Still, I was very sad to see Jeremy leave for Afghanistan. Our townhouse was quiet without him. Lonely.
I was feeling sorry for myself when our pastor announced that a group of high school students would be coming to town in June for a Christian summer camp. “We’re looking for people to open their homes and host these kids on the weekends,” he said. “Give them a place to do their laundry, eat some good meals and use Wi-Fi.”
Hadn’t I asked God for an opportunity to serve others? “Sign me up,” I said. Jeremy and I ate at a high-top table I’d bought in college. It sat four—enough to host two or three kids.
I wanted my home to be a haven for them. I stocked up on snacks, pulled out some of my favorite movies and planned a special dinner—my mom’s famous pot roast.
Then I got my hosting assignment. I wouldn’t be hosting two or three kids. There would be eight to ten!
I e-mailed Jeremy in Afghanistan. “Time to get our first dining room table!” We searched online and decided on a wooden farmhouse-style table with eight matching chairs.
The new dining set arrived the day before I was leaving for a quick trip out of town. I grabbed our tools, opened the boxes and laid out all the parts on the dining room floor. I tackled the largest piece first—the table. Just putting that together took two hours.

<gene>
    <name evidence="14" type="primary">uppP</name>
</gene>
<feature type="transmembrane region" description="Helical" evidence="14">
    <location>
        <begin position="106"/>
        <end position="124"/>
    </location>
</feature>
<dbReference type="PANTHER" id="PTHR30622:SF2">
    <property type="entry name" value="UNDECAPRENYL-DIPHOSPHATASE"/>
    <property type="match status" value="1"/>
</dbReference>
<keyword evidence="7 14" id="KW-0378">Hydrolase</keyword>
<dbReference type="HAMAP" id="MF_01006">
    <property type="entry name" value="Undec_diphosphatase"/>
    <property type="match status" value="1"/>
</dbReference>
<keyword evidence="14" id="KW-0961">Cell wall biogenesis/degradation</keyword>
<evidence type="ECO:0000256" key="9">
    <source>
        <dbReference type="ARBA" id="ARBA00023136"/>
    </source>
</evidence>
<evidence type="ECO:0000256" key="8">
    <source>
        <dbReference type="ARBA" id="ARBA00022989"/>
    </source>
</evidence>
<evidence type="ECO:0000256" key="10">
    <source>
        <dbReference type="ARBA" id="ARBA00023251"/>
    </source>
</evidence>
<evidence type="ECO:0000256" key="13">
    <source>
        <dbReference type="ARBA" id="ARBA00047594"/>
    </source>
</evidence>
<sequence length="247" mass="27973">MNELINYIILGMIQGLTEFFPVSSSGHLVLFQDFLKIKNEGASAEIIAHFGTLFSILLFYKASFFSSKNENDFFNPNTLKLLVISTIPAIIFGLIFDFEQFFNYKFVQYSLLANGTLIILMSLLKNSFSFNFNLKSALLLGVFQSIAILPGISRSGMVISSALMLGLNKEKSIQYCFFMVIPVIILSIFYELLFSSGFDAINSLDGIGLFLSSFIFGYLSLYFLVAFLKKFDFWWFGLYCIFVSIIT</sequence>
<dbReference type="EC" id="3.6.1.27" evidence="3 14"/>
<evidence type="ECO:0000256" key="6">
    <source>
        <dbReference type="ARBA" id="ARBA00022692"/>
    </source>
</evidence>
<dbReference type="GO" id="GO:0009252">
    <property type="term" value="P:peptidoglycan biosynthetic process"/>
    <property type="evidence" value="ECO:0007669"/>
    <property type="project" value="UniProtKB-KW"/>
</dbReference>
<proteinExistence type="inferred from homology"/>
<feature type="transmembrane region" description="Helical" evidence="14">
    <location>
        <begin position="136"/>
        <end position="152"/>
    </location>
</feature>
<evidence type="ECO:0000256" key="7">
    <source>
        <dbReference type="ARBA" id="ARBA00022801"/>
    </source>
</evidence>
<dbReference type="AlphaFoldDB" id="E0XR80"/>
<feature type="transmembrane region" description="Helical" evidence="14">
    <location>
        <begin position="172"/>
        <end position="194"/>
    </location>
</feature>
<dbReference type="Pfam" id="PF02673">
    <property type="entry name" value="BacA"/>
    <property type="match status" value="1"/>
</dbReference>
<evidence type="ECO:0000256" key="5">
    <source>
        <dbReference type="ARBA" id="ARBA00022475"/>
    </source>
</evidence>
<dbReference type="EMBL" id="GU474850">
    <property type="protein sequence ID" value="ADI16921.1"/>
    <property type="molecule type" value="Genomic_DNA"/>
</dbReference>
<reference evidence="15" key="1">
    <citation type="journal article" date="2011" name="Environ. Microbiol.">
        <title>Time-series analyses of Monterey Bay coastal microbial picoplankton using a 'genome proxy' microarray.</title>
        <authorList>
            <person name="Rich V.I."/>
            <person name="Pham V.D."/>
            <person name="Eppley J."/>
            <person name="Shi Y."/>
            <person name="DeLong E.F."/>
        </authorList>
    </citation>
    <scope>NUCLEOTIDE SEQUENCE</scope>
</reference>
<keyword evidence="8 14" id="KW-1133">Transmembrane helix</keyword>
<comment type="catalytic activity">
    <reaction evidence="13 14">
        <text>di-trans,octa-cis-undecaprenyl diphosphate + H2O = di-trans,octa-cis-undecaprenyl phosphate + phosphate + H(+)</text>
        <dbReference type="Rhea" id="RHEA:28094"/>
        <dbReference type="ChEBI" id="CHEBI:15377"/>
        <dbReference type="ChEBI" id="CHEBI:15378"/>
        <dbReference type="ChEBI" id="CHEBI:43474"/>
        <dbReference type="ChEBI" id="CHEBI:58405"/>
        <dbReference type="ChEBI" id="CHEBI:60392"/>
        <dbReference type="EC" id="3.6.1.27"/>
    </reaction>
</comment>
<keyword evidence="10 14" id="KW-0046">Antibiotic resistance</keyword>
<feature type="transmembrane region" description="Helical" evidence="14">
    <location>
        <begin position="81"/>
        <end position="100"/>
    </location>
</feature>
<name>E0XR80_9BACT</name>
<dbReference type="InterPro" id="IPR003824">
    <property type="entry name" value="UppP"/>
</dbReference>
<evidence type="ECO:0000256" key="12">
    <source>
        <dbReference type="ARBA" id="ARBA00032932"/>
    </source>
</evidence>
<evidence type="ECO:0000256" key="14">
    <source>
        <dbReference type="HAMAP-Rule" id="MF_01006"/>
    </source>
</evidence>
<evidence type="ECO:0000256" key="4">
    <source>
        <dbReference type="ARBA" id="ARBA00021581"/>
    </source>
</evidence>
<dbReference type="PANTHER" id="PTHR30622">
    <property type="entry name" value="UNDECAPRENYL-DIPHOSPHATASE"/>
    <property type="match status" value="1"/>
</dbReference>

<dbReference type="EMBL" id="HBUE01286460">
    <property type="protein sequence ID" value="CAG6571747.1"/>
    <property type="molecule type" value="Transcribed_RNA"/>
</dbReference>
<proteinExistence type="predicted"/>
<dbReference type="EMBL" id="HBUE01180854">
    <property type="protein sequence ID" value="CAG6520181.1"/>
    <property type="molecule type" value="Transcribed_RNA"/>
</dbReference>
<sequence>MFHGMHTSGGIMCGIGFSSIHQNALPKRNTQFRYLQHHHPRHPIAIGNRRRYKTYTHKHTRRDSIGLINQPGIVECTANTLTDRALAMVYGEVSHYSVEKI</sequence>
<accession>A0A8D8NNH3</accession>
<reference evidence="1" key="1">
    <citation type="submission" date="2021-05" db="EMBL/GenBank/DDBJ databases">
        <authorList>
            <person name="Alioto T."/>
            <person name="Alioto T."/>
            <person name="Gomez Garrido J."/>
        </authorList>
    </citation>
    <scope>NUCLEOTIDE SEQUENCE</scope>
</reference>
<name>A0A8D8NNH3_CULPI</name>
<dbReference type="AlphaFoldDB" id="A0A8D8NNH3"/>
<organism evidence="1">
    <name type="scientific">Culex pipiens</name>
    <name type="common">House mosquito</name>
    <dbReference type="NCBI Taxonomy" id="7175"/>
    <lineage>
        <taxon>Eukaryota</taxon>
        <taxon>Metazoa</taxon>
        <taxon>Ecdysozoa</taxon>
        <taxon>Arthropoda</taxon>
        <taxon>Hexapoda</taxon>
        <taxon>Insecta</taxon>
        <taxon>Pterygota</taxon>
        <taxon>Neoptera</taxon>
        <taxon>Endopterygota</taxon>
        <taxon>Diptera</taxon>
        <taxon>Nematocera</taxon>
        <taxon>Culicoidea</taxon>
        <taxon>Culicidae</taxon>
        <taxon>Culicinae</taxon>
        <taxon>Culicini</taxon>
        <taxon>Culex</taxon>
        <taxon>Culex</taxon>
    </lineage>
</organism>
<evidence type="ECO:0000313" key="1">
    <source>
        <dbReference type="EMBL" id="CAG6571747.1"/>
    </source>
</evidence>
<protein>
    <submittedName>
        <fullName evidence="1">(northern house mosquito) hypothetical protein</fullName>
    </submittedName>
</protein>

The chairs were a whole other story. You really needed two people—one to hold the frame, the other to screw the legs in place. I tried leaning chair parts against the wall, wedging them against my hip. Finally, I called it a night. I’d ask a neighbor to help me when I got back from my trip.
While I was out of town, I got a text. “This is Jenny, one of the girls you’re hosting. Would it be okay if we came by to use your washing machine and Wi-Fi this weekend?”
“Of course!” I texted back. I told her to get the key from my neighbor and gave her my Wi-Fi password. “Help yourselves to anything in the kitchen.”
Later that day, Jenny texted me again. “Would you like us to put these chairs together?”
I was mortified. I’d left the chair parts strewn across the dining room floor. “Gosh, no!” I replied. “I want my home to be a place of rest for you all.” I returned to find all the chairs put together and in place around the table. There was a note (which Jeremy and I keep on our fridge to this day): “Your home was such a needed place of rest for us. We are so grateful for your hospitality. We hope you don’t mind we put these chairs together. We can’t wait to share meals around the table with you.”
The next weekend, they did. With Mom’s long-distance coaching, I made a delicious pot roast with buttery mashed potatoes. I had the best time with the kids.
For the remainder of that deployment, I’d wake up in the morning with tears in my eyes from missing Jeremy. But in the evening, I’d throw open my door and invite new friends to come and eat. Our table became a place of celebration, love, hope and fellowship. And it’s been that way ever since.